State v. Smith, 204 So. 3d 1003 (LA Ct. App. 2016)
Court of Appeal of Louisiana, Third Circuit
October 12, 2016, Decided
204 So. 3d 1003 | 2016 La. App. LEXIS 1874 | 16-188 (La.App. 3 Cir. 10/12/16)
STATE OF LOUISIANA VERSUS ROBERT E. SMITH
Hon. Charles A. Riddle, III, Twelfth Judicial District Attorney, Marksville, LA, COUNSEL FOR APPELLEE: State of Louisiana.
Jonathan Terrel Gaspard, Assistant District Attorney, Marksville, LA, COUNSEL FOR APPELLEE: State of Louisiana.
Adam Huddleston, Huddleston Law, L.L.C., Pineville, LA, COUNSEL FOR DEFENDANT/APPELLANT: Robert E. Smith.
Court composed of Ulysses Gene Thibodeaux, Chief Judge, Shannon J. Gremillion, and D. Kent Savoie, Judges.
Opinion by: SHANNON J. GREMILLION
Defendant, Robert E. Smith, appeals the denial of his motion to reconsider his sentence for, and the sufficiency of the evidence to support his conviction of, cruelty to persons with infirmities, a violation of La.R.S. 14:93.3. For the reasons that follow, we affirm the sentence and conviction.
Defendant was charged by a bill of information with one count of cruelty to persons with infirmities. A jury trial commenced on July 7, 2015. Defendant was found guilty as charged. Defendant filed a “Motion for Judgment of Acquittal or, in the Alternative, Motion for New Trial.” The motion was heard on August 11, 2015. Following arguments, the trial court denied the motion in open court. After waving all delays, Defendant was sentenced on the same date to one year imprisonment, without benefit of parole, probation, or suspension of sentence. On September 2, 2015, Defendant filed a “Motion to Reconsider Sentence” and a “Memorandum in Support of Motion to Reconsider Sentence.” The motion was heard on October 13, 2015. Following testimony and arguments, the trial court took the matter under advisement. On November 18, 2015, the trial court denied the motion with written reasons.
Defendant has perfected a timely appeal, wherein he alleges two assignments of error: 1) The trial court erred when it denied his motion to reconsider the sentence; and 2) The evidence was insufficient to support the conviction.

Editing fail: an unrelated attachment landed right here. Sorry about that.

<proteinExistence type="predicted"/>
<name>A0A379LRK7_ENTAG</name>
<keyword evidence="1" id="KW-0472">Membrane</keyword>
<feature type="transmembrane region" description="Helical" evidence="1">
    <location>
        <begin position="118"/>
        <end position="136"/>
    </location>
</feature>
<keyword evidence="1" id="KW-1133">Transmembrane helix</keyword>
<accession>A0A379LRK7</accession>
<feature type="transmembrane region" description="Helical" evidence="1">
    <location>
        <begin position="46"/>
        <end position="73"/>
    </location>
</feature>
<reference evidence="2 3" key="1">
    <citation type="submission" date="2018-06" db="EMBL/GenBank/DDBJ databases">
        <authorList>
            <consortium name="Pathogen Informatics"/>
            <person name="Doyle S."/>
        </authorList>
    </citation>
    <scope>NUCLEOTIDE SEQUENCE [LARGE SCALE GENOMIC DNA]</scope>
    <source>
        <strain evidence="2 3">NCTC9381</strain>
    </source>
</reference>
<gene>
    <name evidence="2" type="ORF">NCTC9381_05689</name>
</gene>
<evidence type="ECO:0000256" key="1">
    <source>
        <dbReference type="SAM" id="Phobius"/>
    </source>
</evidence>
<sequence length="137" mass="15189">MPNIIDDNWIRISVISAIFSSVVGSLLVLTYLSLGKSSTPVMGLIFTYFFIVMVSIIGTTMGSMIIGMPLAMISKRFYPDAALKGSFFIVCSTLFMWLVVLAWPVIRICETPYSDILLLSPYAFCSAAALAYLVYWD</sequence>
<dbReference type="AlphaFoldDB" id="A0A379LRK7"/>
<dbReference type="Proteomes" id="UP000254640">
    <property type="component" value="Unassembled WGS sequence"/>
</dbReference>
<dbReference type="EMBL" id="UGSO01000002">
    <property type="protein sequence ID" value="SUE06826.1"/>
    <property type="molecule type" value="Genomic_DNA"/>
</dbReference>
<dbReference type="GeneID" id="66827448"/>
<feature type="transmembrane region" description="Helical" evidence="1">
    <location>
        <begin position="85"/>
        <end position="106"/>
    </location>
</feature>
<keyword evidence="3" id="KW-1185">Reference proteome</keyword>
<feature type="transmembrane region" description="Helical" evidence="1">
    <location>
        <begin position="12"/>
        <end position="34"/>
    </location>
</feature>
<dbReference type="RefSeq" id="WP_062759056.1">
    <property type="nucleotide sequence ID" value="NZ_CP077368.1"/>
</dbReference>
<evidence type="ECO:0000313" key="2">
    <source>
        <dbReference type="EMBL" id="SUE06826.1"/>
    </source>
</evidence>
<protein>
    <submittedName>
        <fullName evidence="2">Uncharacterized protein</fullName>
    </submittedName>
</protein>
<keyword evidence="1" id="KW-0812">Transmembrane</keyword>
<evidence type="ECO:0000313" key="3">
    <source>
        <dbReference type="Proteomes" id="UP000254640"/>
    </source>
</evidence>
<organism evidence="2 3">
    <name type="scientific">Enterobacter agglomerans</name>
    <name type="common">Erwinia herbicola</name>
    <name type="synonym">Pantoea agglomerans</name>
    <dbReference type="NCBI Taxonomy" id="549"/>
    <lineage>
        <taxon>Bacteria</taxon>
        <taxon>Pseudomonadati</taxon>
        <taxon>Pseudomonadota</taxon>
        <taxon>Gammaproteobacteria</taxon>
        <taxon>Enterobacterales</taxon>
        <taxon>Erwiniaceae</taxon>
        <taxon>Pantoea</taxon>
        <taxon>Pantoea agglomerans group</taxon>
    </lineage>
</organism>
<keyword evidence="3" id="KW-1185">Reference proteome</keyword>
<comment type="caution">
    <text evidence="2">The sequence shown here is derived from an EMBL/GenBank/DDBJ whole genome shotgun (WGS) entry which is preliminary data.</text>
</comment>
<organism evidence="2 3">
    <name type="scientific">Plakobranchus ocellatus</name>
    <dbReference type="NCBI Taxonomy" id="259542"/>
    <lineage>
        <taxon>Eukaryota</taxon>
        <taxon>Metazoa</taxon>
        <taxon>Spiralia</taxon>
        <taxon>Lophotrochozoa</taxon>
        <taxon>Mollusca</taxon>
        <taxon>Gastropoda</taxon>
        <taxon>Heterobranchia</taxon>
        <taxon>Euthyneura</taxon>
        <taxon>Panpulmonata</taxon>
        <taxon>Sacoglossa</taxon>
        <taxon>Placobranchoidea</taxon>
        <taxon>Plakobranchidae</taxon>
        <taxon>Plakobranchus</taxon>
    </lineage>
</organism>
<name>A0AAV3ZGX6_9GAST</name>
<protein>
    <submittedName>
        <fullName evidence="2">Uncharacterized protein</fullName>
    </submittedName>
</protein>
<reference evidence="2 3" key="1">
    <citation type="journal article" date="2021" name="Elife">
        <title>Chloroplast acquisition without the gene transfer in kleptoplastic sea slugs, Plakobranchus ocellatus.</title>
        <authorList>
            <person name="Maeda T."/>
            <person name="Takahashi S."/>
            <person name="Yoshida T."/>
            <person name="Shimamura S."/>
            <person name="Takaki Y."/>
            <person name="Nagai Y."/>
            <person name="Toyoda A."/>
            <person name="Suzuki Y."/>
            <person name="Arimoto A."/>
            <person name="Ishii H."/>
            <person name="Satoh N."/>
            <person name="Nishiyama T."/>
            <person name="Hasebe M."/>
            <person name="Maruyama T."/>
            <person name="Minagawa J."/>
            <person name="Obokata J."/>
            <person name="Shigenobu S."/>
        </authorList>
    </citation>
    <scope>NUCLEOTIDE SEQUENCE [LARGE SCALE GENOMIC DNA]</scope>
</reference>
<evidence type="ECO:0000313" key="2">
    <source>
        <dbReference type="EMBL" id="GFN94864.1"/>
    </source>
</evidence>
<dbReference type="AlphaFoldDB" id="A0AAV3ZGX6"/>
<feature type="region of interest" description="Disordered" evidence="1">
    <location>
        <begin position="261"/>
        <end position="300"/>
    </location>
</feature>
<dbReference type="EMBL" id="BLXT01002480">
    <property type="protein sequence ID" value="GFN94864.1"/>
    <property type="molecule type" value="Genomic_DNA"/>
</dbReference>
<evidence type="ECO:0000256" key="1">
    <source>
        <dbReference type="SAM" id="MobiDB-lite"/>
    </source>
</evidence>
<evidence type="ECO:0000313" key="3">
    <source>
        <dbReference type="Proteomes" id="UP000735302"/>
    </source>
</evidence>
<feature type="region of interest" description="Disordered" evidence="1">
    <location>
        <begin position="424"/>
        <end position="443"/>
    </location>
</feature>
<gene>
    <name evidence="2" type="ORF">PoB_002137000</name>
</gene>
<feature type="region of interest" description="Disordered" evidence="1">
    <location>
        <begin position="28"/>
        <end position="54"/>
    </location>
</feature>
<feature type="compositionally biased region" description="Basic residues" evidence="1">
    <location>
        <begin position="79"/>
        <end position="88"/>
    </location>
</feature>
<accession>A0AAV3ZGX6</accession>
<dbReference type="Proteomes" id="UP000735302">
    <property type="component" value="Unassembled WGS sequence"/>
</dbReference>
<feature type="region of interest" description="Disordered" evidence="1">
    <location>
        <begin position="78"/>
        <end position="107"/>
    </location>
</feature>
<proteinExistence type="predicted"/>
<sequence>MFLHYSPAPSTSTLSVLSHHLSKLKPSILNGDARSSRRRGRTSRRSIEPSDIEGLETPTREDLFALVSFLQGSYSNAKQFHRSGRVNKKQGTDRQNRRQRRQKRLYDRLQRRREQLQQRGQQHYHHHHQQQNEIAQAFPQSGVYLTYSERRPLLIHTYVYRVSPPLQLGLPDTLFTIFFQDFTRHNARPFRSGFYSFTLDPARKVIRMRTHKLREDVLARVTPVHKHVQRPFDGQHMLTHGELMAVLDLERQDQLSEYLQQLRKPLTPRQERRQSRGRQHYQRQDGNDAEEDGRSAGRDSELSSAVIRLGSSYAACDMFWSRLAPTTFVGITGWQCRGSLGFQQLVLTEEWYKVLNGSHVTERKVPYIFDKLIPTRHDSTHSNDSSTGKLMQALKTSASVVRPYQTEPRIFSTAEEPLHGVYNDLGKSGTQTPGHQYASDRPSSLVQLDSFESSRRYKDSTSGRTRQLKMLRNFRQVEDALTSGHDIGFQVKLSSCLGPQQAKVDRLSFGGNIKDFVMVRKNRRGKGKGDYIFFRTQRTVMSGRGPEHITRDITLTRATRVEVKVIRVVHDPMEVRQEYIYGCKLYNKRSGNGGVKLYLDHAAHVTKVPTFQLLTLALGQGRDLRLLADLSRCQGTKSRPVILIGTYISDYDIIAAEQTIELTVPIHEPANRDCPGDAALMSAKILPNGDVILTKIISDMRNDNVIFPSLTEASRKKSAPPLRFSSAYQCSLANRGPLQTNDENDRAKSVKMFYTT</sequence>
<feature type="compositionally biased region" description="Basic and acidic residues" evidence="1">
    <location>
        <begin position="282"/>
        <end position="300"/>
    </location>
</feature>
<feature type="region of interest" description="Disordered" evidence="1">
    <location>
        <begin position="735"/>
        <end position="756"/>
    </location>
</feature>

On December 15, 2014, Defendant, who was forty-nine years old at the time, and the victim, George Barbin, who was seventy-four years old, had a physical altercation in front of Mr. Barbin’s house. During the altercation, Mr. Barbin received cuts to his face and arm.
George Barbin lived in Marksville with his girlfriend, Joan Hines. Ms. Hines is the cousin of Defendant and his younger brother, Anthony “Tony” Smith, who was the object of contention between Mr. Barbin and Defendant. Mr. Barbin explained that Tony, who had been living in Melville, had moved in with Mr. Barbin and Ms. Hines a short time before the incident. Tony Smith had some disabilities and required assistance dealing with everyday living.
Mr. Barbin testified that three days prior to the confrontation, Defendant called Tony, spoke with him a while, then asked to speak with Mr. Barbin. Mr. Barbin stated that after he explained to Defendant that Tony had come to them and asked to move in, Defendant called him an obscene name and asked him how many birthdays he had left. Mr. Barbin stated that he took that remark as a threat. Three days later, on December 15, 2014, Mr. Barbin, while outside in the back of his house, heard “banging on the front door [that sounded] like he was trying to knock it down.” He walked around to the front door and saw it was Defendant. He said he asked “what the hell you doing here Robert[?]” Mr. Barbin said Defendant yelled that “I came here to see my brother,” and then he “sucker” punched him.
And when he hit me I spun around and he jumped on my back and put me like in a bear hug and then he ran his legs in front of me and tripped me, which I fell face down and from there he got on my back and started commencing to beating me in the head. And when he wasn’t doing that he was beating me in the ribs. If he didn’t hit me 20 times in the head with his fist, he didn’t hit me once.